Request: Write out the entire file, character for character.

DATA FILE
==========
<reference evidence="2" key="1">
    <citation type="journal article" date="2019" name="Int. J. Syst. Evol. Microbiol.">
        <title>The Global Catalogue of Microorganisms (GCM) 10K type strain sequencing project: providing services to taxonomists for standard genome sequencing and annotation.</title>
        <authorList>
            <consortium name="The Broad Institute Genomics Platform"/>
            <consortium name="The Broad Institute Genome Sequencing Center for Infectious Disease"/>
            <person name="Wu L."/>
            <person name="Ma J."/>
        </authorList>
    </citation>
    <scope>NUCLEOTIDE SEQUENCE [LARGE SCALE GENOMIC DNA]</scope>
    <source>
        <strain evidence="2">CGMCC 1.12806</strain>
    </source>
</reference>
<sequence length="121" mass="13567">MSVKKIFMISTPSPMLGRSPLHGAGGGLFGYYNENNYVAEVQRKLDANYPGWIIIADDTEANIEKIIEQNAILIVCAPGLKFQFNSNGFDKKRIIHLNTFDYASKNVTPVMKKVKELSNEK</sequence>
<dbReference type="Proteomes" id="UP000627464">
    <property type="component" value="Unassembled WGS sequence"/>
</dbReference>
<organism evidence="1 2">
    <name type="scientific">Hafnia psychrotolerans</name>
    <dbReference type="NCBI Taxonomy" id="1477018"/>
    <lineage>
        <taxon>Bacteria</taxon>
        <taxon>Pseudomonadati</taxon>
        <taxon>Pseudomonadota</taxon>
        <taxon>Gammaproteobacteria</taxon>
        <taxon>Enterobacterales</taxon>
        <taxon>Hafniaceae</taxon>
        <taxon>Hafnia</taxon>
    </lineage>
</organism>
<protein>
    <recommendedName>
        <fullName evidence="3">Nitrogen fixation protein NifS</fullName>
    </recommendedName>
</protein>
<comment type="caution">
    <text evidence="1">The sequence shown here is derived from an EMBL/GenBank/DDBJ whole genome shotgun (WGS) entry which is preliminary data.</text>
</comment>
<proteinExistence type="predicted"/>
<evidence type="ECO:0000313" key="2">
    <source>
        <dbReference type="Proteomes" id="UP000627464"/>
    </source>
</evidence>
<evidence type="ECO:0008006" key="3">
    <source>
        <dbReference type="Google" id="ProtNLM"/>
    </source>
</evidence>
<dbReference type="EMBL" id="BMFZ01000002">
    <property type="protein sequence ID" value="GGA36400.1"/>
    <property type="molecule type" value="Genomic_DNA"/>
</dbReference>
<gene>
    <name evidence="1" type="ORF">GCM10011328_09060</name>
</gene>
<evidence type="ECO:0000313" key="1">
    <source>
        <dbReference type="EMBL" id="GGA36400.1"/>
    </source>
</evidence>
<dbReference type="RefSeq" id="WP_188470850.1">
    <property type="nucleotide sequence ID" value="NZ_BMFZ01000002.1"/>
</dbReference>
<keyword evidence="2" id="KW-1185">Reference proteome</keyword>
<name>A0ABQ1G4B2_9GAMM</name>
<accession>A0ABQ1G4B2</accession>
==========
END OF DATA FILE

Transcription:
<reference evidence="2" key="1">
    <citation type="journal article" date="2019" name="Int. J. Syst. Evol. Microbiol.">
        <title>The Global Catalogue of Microorganisms (GCM) 10K type strain sequencing project: providing services to taxonomists for standard genome sequencing and annotation.</title>
        <authorList>
            <consortium name="The Broad Institute Genomics Platform"/>
            <consortium name="The Broad Institute Genome Sequencing Center for Infectious Disease"/>
            <person name="Wu L."/>
            <person name="Ma J."/>
        </authorList>
    </citation>
    <scope>NUCLEOTIDE SEQUENCE [LARGE SCALE GENOMIC DNA]</scope>
    <source>
        <strain evidence="2">CGMCC 1.12806</strain>
    </source>
</reference>
<sequence length="121" mass="13567">MSVKKIFMISTPSPMLGRSPLHGAGGGLFGYYNENNYVAEVQRKLDANYPGWIIIADDTEANIEKIIEQNAILIVCAPGLKFQFNSNGFDKKRIIHLNTFDYASKNVTPVMKKVKELSNEK</sequence>
<dbReference type="Proteomes" id="UP000627464">
    <property type="component" value="Unassembled WGS sequence"/>
</dbReference>
<organism evidence="1 2">
    <name type="scientific">Hafnia psychrotolerans</name>
    <dbReference type="NCBI Taxonomy" id="1477018"/>
    <lineage>
        <taxon>Bacteria</taxon>
        <taxon>Pseudomonadati</taxon>
        <taxon>Pseudomonadota</taxon>
        <taxon>Gammaproteobacteria</taxon>
        <taxon>Enterobacterales</taxon>
        <taxon>Hafniaceae</taxon>
        <taxon>Hafnia</taxon>
    </lineage>
</organism>
<protein>
    <recommendedName>
        <fullName evidence="3">Nitrogen fixation protein NifS</fullName>
    </recommendedName>
</protein>
<comment type="caution">
    <text evidence="1">The sequence shown here is derived from an EMBL/GenBank/DDBJ whole genome shotgun (WGS) entry which is preliminary data.</text>
</comment>
<proteinExistence type="predicted"/>
<evidence type="ECO:0000313" key="2">
    <source>
        <dbReference type="Proteomes" id="UP000627464"/>
    </source>
</evidence>
<evidence type="ECO:0008006" key="3">
    <source>
        <dbReference type="Google" id="ProtNLM"/>
    </source>
</evidence>
<dbReference type="EMBL" id="BMFZ01000002">
    <property type="protein sequence ID" value="GGA36400.1"/>
    <property type="molecule type" value="Genomic_DNA"/>
</dbReference>
<gene>
    <name evidence="1" type="ORF">GCM10011328_09060</name>
</gene>
<evidence type="ECO:0000313" key="1">
    <source>
        <dbReference type="EMBL" id="GGA36400.1"/>
    </source>
</evidence>
<dbReference type="RefSeq" id="WP_188470850.1">
    <property type="nucleotide sequence ID" value="NZ_BMFZ01000002.1"/>
</dbReference>
<keyword evidence="2" id="KW-1185">Reference proteome</keyword>
<name>A0ABQ1G4B2_9GAMM</name>
<accession>A0ABQ1G4B2</accession>